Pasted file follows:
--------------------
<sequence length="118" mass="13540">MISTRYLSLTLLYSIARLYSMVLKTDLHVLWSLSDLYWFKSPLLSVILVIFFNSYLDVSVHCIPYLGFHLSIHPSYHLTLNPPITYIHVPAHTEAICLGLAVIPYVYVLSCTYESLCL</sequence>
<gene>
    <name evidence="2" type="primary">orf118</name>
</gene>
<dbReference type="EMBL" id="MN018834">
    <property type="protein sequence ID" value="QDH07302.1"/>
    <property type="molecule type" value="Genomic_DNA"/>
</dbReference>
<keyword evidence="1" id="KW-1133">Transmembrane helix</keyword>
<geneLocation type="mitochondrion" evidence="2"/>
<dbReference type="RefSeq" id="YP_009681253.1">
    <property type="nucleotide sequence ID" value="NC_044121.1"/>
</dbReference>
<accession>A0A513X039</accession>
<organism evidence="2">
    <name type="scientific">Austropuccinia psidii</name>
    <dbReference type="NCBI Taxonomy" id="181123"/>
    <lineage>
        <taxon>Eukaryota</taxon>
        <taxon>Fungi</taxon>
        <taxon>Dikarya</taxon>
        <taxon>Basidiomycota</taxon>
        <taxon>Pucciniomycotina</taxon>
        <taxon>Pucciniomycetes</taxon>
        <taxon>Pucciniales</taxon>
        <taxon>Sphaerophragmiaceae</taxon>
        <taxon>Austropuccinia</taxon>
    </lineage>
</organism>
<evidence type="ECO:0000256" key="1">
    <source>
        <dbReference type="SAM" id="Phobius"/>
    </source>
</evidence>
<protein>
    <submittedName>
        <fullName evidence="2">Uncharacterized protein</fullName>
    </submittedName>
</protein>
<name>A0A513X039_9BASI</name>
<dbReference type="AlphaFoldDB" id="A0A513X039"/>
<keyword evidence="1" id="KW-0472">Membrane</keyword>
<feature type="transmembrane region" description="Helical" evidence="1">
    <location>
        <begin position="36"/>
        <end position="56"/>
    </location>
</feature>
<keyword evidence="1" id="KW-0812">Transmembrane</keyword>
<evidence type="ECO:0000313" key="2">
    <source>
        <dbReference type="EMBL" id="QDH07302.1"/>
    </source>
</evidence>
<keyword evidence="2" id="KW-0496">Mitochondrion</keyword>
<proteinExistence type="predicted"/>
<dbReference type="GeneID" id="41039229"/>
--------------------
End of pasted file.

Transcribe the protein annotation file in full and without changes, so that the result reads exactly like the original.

<sequence length="118" mass="13540">MISTRYLSLTLLYSIARLYSMVLKTDLHVLWSLSDLYWFKSPLLSVILVIFFNSYLDVSVHCIPYLGFHLSIHPSYHLTLNPPITYIHVPAHTEAICLGLAVIPYVYVLSCTYESLCL</sequence>
<gene>
    <name evidence="2" type="primary">orf118</name>
</gene>
<dbReference type="EMBL" id="MN018834">
    <property type="protein sequence ID" value="QDH07302.1"/>
    <property type="molecule type" value="Genomic_DNA"/>
</dbReference>
<keyword evidence="1" id="KW-1133">Transmembrane helix</keyword>
<geneLocation type="mitochondrion" evidence="2"/>
<dbReference type="RefSeq" id="YP_009681253.1">
    <property type="nucleotide sequence ID" value="NC_044121.1"/>
</dbReference>
<accession>A0A513X039</accession>
<organism evidence="2">
    <name type="scientific">Austropuccinia psidii</name>
    <dbReference type="NCBI Taxonomy" id="181123"/>
    <lineage>
        <taxon>Eukaryota</taxon>
        <taxon>Fungi</taxon>
        <taxon>Dikarya</taxon>
        <taxon>Basidiomycota</taxon>
        <taxon>Pucciniomycotina</taxon>
        <taxon>Pucciniomycetes</taxon>
        <taxon>Pucciniales</taxon>
        <taxon>Sphaerophragmiaceae</taxon>
        <taxon>Austropuccinia</taxon>
    </lineage>
</organism>
<evidence type="ECO:0000256" key="1">
    <source>
        <dbReference type="SAM" id="Phobius"/>
    </source>
</evidence>
<protein>
    <submittedName>
        <fullName evidence="2">Uncharacterized protein</fullName>
    </submittedName>
</protein>
<name>A0A513X039_9BASI</name>
<dbReference type="AlphaFoldDB" id="A0A513X039"/>
<keyword evidence="1" id="KW-0472">Membrane</keyword>
<feature type="transmembrane region" description="Helical" evidence="1">
    <location>
        <begin position="36"/>
        <end position="56"/>
    </location>
</feature>
<keyword evidence="1" id="KW-0812">Transmembrane</keyword>
<evidence type="ECO:0000313" key="2">
    <source>
        <dbReference type="EMBL" id="QDH07302.1"/>
    </source>
</evidence>
<keyword evidence="2" id="KW-0496">Mitochondrion</keyword>
<proteinExistence type="predicted"/>
<dbReference type="GeneID" id="41039229"/>